oxidative damage is especially important when considering that
this damage can extend to our DNA. Clearly DNA damage does
not bode well for maintaining a youthful appearance, and CoQ10
may help since clinical research has shown that this antioxidant
can help to reduce oxidative damage to DNA.10,11 In fact, CoQ10
is actually part of our skin’s strategy to protection itself.
Skin surface lipids (SSL) are a complex combination of sebum
and other materials, including small amounts of CoQ10, which
collectively act as the outermost protection of the body against
oxidative damage from external sources. CoQ10 levels increase
from childhood to maturity to decrease again significantly as
we age. In spite of its low in skin levels, CoQ10 helps to inhibit
the UV radiation (e.g., sunlight) induced depletion of other
important components of SSL,12 and positively influences the
age-affected cellular metabolism and enables to combat signs
of aging starting at the cellular level.13 Unfortunately, exposure
to increasing amounts of UV radiation was shown to lead to
lowering of CoQ10 levels by 70 percent.14 This makes a good
case for CoQ10 supplementation by people concerned with the
appearance of aging skin. My recommendation would be to
supplement with at least 100 mg of CoQ10 daily since various
studies have shown that this amount is capable of significantly
reducing oxidative damage.15,16,17
- Goodwin TW. Metabolism, nutrition, and function of carotenoids. Annu Rev Nutr 1986;6:273–97.
- Kobayashi M, Kakizono T, Nishio N, et al. Antioxidant role of astaxanthin in the green alga Haematococcus pluvialis. Appl Microbiol Biotechnol 1997;48:351–6.
- Yuan J-P, Peng J, Yin K, Wang J-H. Potential health-promoting effects of astaxanthin: A high-value carotenoid mostly from microalgae. Mol. Nutr. Food Res. 2011;55:150–65.
- Miki W. Biological functions and activities of animal Carotenoids. Pure & Appl Chem. 1991;63(1):141–6.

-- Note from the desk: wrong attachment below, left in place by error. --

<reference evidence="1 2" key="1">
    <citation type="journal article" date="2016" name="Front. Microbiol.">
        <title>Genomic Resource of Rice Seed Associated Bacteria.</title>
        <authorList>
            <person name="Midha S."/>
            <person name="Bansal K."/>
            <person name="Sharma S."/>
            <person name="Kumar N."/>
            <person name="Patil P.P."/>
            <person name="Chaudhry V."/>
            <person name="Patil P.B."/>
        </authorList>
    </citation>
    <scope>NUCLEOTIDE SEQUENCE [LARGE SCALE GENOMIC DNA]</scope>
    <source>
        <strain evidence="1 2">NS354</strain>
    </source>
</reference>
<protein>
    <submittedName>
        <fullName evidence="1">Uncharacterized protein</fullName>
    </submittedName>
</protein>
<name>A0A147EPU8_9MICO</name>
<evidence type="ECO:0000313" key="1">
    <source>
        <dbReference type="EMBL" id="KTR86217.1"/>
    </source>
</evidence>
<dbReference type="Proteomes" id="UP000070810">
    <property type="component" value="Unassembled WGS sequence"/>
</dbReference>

- Naguib YM. Antioxidant activities of astaxanthin and related carotenoids. J Agric Food Chem. 2000;48:1150-4.
- Yamashita E. The Effects of a Dietary Supplement Containing Astaxanthin on Skin Condition. Carotenoid Science. 2006;10:91–5.
- Tominaga K, Hongo N, Karato M, Yamashita E. Cosmetic benefits of astaxanthin on humans subjects. Acta Biochim Pol. 2012;59(1):43–7.
- Pepping J. Coenzyme Q10. Am J Health-Syst Pharm. 1999; 56:519–21.
- Niklowitz P, Sonnenschein A, Janetzky B, Andler W, Menke T. Enrichment of coenzyme Q10 in plasma and blood cells:defense against oxidative damage. Int J Biol Sci. 2007; 3(4): 257–62.
- Gutierrez-Mariscal FM, Perez-Martinez P, Delgado-Lista J, et al. Mediterranean diet supplemented with coenzyme Q10 induces postprandial changes in p53 in response to oxidative DNA damage in elderly subjects. Age (Dordr). 2012 Apr;34(2):389–403.
- Passi S, De Pità O, Puddu P, Littarru GP. Lipophilic antioxidants in human sebum and aging. Free Radic Res. 2002 Apr;36(4):471–7.
- Prahl S, Kueper T, Biernoth T, et al. Aging skin is functionally anaerobic: importance of coenzyme Q10 for anti-aging skin care. Biofactors. 2008;32(1–4):245–55.
- Passi, 471–7.
- Gül I, Gökbel H, Belviranli M, Okudan N, Büyükbaþ S, Baþarali K. Oxidative stress and antioxidant defense in plasma after repeated bouts of supramaximal exercise: the effect of coenzyme Q10. J Sports Med Phys Fitness. 2011 Jun;51(2):305–12.
- Sakata T, Furuya R, Shimazu T, Odamaki M, Ohkawa S, Kumagai H. Coenzyme Q10 administration suppresses both oxidative and antioxidative markers in hemodialysis patients. Blood Purif. 2008;26(4):371–8.
- Lee BJ, Huang YC, Chen SJ, Lin PT. Coenzyme Q10 supplementation reduces oxidative stress and increases antioxidant enzyme activity in patients with coronary artery disease. Nutrition. 2012 Mar;28(3):250–5.